“People are tired of career politicians that give us all talk. We want  action from politicians, he said. “I don’t vote for the personality of Trump or Hillary, I vote for the values behind the party.”

Carroll, an attorney and former state lawmaker, conceded defeat shortly before 10:30 p.m. at an election night viewing party organized by the Arapahoe County Democrats in Aurora.

“This is tough,” Carroll said to a crowd of volunteers and supporters, many of whom still clung to white yard signs that had Carroll’s name stenciled in purple script. “This isn’t exactly what we thought this would turn out to be for many of us, and I think we’re also watching, biting our nails on the outcome of a lot of other races right now that are going on.”

Carroll pointed to incumbent Democratic Sen. Michael Bennet’s victory, the success of Amendment 70, which sought to increase the state’s minimum wage to $12 an hour, and the campaign victories of several Democrats in Arapahoe County, as silver linings for her party.

“Together, we are going to continue to fight every day for social justice, for economic justice, for the things we believe in,” she said. “Because the alternative is not acceptable — no matter who is in elected office.”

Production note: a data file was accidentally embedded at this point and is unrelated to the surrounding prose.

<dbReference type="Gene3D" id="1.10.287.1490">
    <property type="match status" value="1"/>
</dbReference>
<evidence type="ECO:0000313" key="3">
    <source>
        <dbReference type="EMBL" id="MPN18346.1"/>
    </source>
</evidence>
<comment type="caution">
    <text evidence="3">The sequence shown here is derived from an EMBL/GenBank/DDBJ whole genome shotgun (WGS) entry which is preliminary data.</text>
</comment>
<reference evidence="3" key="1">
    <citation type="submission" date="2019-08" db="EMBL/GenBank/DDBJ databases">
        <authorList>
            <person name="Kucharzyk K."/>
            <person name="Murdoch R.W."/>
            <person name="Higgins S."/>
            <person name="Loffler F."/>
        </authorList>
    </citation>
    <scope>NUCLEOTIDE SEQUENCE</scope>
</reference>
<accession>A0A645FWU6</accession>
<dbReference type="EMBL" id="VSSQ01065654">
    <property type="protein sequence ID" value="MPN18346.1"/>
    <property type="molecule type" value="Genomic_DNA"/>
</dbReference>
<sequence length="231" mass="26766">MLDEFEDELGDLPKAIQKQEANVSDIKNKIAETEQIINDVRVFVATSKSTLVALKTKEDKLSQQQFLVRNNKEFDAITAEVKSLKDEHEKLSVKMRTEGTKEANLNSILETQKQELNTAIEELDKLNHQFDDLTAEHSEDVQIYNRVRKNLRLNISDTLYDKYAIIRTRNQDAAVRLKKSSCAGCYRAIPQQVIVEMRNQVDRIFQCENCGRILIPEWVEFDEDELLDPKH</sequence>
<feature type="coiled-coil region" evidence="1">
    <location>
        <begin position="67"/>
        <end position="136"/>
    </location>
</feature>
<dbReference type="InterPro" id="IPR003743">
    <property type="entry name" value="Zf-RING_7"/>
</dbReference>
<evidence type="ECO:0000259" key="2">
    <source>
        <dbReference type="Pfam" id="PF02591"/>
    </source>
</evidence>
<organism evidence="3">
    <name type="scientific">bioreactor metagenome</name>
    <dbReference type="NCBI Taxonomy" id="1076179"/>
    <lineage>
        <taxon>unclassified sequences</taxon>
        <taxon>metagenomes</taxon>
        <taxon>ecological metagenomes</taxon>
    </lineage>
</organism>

In Douglas County, Coffman led Carroll by more than 12,000 votes, according to early returns. Coffman received 27,960 votes in the conservative county, while Carroll received 15, 921. That’s a margin of 60 percent to 34 percent. 

Coffman also leads in the more-liberal Arapahoe County. With about 200,000 votes counted there, Coffman holds a 49 percent to 45 percent lead over Carroll with almost 98,000 votes for Coffman and 92,000 for Carroll. 

Throughout this race, I have celebrated the people of this district and the diversity of this district,” Coffman said in a statement. “From new citizens seeking the American Dream, the soldiers who fight every day for our freedom, the job creators, the moms and dads, the young people seeking their first jobs, and the veterans who have made so many sacrifices for our great nation.”

VOTE 2016: US House Rep 6th Congressional District — Coffman vs Carroll

US House Rep 6th Congressional DistArapahoe CountyDouglas CountyAdams CountyTOTAL 
D-Morgan Carroll1014511976512747133963
R-Michael Coffman1081673642517616162208

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LEGISLATURE: State House and Senate district’s in and near Aurora

Colorado’s state legislature will stay split, with Republicans maintaining control of the Senate and Democrats retaining their House majority. Republican Kevin Priola defeated Democrat Jenise May in Aurora’s Adams County Senate district currently held by Democrat Mary Hodge, who didn’t seek re-election.

Priola’s win ensures Republicans will retain at least a one-seat majority in the 35-seat Senate.